masque many of the performers were amateurs and could _not_ be expected to have
the sort of developed knowledge of staging that a professional company would
have. Though the Witches were presumably professionals, as I recall, those
binding them were not. (Again, I dont have a text to hand).
 
Tom Bishop
 
(4)----------------------------------------------------------------------------
From:           Jesus Cora <This email address is being protected from spambots. You need JavaScript enabled to view it.>
Date:           Friday,  2 Jun 1995 15:51:33 UTC+0200
Subject: Re: Tillyard
Comment:        SHK 6.0392  Re: Tillyard
 
Dear SHAKESPEReans,
 
I have been going through my accumulated e-mail and the discussions on
Tylliard's books have drawn my attention powerfully. I am working on the
evolution of the induction convention and I take the Elizabethan world-view and
its collapse as the basis to establish the factors that influenced this
evolution. I do not think that Tylliard is dated or, for that matter, that his
theories are not tenable anymore. I am sure that some Elizabethan and Jacobean
authors worried over the possibility of this order being lost, and some others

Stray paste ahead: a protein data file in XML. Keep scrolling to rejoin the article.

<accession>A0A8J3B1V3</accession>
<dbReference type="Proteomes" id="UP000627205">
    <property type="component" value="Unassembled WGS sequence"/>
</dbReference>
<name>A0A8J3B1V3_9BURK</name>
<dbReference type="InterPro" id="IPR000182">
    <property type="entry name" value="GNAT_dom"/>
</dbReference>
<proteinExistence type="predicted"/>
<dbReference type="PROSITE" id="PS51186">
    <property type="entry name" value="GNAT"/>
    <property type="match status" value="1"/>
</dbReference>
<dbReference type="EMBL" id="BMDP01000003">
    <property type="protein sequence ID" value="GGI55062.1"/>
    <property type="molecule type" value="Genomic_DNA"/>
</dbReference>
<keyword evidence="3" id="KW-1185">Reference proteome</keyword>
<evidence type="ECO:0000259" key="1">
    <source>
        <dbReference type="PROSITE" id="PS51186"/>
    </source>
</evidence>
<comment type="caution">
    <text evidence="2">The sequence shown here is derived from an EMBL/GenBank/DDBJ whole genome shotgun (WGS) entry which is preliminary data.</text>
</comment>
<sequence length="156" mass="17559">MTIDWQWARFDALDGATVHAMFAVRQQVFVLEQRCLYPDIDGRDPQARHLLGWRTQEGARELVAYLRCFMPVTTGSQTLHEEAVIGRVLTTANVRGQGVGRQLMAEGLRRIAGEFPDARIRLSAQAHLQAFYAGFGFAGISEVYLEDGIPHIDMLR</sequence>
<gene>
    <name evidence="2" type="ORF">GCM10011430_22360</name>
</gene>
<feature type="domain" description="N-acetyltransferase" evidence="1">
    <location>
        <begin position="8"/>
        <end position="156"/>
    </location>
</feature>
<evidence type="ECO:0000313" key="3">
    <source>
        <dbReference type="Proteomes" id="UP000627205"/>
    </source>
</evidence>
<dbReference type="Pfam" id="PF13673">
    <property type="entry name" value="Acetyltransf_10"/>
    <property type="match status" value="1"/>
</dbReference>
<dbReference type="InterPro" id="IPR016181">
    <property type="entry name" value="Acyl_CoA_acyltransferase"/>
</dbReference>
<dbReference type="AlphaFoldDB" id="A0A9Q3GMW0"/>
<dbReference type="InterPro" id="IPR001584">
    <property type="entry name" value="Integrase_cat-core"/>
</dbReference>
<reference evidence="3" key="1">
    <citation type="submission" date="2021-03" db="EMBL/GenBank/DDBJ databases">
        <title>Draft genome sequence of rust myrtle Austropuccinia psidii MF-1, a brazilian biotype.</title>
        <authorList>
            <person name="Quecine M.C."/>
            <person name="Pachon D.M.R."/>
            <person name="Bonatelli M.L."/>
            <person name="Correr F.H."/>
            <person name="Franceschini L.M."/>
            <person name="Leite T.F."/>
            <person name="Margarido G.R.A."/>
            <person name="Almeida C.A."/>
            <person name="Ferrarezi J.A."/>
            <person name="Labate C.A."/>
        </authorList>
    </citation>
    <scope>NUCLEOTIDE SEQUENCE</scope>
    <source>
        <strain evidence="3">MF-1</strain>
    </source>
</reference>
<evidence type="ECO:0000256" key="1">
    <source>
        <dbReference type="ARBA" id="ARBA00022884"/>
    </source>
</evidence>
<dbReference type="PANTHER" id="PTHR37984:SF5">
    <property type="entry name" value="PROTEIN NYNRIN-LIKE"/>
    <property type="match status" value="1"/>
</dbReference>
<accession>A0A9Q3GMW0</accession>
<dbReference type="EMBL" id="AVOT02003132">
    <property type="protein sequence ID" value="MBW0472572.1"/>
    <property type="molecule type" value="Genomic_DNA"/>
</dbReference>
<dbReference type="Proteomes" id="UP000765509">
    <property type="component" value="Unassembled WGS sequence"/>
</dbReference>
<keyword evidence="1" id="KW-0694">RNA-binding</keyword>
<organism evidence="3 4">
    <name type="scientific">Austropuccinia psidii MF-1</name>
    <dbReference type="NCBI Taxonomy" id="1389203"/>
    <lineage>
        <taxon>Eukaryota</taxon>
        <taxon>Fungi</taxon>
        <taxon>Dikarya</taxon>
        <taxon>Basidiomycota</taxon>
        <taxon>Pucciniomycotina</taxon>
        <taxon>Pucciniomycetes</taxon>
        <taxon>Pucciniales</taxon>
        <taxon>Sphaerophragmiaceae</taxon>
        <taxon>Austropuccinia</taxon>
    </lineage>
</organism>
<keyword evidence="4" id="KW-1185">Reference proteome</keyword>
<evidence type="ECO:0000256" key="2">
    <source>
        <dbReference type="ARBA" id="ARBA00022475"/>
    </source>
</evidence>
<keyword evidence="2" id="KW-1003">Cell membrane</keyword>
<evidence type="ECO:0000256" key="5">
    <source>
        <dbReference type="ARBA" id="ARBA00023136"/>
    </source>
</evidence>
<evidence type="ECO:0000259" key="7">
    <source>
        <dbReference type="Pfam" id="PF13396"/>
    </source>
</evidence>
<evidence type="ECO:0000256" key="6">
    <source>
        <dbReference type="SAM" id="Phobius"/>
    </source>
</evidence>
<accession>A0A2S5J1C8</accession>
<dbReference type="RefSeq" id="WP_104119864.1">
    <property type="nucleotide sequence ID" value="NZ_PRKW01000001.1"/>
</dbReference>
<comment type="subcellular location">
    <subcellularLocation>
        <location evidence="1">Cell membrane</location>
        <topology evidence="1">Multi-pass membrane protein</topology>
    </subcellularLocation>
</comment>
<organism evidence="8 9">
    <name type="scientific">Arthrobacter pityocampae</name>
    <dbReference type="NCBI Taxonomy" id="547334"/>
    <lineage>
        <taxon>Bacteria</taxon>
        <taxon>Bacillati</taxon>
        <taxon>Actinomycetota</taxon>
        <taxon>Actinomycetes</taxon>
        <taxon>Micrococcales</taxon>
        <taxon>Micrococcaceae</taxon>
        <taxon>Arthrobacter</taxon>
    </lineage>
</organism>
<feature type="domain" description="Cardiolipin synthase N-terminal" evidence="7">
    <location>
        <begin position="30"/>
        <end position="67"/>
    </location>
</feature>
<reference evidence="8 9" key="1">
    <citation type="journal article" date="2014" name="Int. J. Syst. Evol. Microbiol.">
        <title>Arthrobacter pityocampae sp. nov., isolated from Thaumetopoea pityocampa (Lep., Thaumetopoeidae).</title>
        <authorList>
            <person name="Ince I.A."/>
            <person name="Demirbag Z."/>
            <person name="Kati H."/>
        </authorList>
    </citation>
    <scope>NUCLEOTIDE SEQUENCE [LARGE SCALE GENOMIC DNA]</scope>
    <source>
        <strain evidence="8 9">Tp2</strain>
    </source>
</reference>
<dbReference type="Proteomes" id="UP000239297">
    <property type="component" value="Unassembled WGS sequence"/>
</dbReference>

rejoiced at the idea and sought to undermine it in their writings as Dollimore
aptly pointed out. I do not see Tylliard and Dollimore as incompatible, but
complementary. In any case, whether the world view is accepted or rejected in
texts, *it is there* and we must bear it in mind in order to understand the
texts and the point of view of their creators. May I also point to the fact
that our world view is also changing very fast and this changing is producing
conflicts too? Do not we find thar there is as New World (Dis)order after the
Fall of the Wall? I do not know much about the Theory of Chaos, but is it not
changing many of the assumptions held by scientists? Do not many people feel
nostalgia for the Old Order of Political Blocks? Why is there such an obsession
with the occult and religion nowadays? Why are angels so fashionable now? (If
my memory serves me right, Thomas Middleton wrote a treatise on angels in the
1620s) Why is religious bigotry thriving in many societies -the Puritans strike
back-? I think that we are undergoing a process of change similar to that of
1590-1650. Can we consider this contemporary period the Neobaroque?
 
I am looking forward to reading your reflections.
 
Meditatingly and mediatingly yours,
Jesus CORA ALONSO
Universidad de Alcala de Henares.